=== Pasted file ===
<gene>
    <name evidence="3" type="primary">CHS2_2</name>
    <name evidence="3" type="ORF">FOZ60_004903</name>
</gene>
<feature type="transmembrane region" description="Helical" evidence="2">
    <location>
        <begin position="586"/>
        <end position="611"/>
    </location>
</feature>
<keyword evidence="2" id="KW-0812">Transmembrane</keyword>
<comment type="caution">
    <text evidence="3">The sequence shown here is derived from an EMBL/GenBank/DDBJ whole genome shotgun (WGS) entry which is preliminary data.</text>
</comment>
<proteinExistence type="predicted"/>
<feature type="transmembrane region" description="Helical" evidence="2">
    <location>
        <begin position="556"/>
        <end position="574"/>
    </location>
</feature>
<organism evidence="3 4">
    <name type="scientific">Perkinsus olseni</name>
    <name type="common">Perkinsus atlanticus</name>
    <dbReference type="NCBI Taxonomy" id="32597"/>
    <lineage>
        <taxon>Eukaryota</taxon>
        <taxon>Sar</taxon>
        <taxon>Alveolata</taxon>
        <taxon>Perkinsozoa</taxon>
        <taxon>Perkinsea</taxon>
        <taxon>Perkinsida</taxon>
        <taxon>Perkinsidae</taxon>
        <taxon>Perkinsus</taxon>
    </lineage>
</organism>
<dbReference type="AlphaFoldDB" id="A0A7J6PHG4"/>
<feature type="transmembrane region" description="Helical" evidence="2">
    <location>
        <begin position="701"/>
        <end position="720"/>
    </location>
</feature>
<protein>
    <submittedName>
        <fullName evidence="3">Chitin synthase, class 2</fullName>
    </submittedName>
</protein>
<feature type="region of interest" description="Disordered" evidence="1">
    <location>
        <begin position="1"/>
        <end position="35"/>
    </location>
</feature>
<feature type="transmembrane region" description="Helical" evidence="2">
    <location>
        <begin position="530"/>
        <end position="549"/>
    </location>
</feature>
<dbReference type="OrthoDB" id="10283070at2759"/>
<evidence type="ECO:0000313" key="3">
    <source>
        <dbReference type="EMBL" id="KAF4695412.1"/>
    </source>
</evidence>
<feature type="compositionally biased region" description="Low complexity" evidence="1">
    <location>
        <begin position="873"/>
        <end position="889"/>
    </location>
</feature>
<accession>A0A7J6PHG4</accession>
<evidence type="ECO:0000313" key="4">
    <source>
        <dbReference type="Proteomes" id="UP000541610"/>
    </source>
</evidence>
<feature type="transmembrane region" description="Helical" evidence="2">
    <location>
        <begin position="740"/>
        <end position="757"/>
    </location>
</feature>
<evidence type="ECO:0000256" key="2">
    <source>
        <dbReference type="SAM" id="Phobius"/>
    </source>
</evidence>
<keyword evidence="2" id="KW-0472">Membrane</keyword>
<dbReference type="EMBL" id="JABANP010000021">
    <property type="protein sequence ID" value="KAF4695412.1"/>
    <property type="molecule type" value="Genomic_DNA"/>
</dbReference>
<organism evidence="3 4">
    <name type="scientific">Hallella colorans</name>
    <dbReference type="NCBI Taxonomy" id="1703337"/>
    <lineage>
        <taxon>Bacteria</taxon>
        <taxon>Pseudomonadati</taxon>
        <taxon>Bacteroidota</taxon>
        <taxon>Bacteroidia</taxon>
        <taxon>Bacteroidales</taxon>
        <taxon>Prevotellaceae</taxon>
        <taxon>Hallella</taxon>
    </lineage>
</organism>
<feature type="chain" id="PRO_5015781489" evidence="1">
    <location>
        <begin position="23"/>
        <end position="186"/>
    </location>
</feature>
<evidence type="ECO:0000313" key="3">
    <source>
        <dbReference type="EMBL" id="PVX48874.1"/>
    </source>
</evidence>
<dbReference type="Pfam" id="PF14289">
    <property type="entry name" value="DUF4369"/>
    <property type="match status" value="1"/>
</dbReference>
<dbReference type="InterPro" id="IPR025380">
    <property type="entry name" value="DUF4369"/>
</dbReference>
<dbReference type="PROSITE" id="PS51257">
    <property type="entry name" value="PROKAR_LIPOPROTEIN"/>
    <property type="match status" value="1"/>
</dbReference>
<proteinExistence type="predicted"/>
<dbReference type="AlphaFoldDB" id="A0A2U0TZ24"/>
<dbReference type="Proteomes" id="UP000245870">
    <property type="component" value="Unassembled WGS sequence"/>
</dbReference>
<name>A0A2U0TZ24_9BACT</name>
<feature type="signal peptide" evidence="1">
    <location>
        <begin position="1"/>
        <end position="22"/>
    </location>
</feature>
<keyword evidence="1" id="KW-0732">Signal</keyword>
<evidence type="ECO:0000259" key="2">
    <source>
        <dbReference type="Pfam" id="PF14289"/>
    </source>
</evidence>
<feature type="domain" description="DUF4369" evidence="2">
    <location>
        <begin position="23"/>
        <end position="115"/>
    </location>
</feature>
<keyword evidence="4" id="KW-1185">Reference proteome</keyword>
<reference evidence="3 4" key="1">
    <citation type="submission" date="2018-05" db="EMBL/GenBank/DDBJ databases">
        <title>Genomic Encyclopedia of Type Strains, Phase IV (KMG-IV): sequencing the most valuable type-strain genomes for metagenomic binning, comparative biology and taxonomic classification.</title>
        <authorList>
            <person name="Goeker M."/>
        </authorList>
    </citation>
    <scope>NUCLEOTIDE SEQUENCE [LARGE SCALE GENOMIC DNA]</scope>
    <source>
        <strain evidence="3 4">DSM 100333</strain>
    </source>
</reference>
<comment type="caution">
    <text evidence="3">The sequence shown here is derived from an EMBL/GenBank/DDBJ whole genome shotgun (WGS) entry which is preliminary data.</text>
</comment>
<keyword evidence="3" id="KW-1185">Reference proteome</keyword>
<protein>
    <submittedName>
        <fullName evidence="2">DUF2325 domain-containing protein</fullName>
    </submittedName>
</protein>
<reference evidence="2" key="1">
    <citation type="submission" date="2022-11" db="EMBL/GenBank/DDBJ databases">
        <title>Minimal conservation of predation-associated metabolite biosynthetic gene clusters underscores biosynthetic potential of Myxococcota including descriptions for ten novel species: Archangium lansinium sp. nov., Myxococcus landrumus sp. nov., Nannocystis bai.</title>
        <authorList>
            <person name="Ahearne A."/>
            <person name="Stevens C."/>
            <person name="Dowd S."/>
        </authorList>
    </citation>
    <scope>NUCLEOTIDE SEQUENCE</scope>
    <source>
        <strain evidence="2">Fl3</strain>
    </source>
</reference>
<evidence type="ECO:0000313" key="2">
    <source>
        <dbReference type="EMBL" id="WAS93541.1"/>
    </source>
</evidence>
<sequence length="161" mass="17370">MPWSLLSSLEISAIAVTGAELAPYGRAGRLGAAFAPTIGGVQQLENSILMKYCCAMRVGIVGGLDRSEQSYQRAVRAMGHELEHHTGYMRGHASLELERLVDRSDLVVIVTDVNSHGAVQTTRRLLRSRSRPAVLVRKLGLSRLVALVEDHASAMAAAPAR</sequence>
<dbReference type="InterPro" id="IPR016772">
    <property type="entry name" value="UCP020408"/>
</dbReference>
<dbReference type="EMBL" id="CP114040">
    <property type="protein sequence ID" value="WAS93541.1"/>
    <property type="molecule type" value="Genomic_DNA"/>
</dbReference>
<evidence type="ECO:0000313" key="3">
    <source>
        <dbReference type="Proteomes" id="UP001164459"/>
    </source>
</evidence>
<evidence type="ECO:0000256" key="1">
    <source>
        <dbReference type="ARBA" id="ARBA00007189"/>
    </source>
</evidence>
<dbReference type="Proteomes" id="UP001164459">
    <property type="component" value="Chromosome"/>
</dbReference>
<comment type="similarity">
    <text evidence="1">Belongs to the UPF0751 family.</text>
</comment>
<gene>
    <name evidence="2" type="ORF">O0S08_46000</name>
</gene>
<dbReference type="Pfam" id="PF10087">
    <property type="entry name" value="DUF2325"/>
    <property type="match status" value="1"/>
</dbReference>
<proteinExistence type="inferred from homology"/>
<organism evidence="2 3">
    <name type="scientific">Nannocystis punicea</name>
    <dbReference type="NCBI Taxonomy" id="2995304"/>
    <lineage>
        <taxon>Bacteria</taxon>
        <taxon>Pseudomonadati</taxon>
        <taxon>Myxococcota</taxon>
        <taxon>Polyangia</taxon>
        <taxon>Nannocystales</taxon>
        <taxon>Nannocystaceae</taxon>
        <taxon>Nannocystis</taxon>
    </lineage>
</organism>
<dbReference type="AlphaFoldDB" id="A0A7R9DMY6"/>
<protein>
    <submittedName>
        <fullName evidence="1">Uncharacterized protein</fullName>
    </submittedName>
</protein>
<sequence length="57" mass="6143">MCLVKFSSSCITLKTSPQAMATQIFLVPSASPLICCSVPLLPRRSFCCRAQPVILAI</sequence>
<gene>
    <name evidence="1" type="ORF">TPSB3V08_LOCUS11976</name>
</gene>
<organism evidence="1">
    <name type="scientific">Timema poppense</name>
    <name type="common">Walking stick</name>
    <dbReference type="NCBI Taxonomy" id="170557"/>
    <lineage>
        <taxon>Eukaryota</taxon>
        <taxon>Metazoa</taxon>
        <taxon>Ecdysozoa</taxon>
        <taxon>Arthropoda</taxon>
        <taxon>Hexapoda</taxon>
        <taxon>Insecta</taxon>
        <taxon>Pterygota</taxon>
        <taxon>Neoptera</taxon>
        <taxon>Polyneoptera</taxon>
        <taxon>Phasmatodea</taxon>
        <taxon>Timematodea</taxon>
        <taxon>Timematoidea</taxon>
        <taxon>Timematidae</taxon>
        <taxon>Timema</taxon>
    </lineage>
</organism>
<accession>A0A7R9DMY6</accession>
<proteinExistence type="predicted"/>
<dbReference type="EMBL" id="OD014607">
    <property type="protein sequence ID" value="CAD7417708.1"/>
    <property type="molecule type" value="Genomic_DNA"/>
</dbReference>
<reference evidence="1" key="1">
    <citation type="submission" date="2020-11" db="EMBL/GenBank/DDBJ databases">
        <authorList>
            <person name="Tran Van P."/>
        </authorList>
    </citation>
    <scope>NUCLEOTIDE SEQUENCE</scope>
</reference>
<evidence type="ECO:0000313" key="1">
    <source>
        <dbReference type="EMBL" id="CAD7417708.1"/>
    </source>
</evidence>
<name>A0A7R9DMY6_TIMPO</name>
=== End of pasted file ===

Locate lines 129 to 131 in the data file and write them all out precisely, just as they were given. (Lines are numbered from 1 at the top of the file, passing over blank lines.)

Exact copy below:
</dbReference>
<proteinExistence type="predicted"/>
<dbReference type="AlphaFoldDB" id="A0A2U0TZ24"/>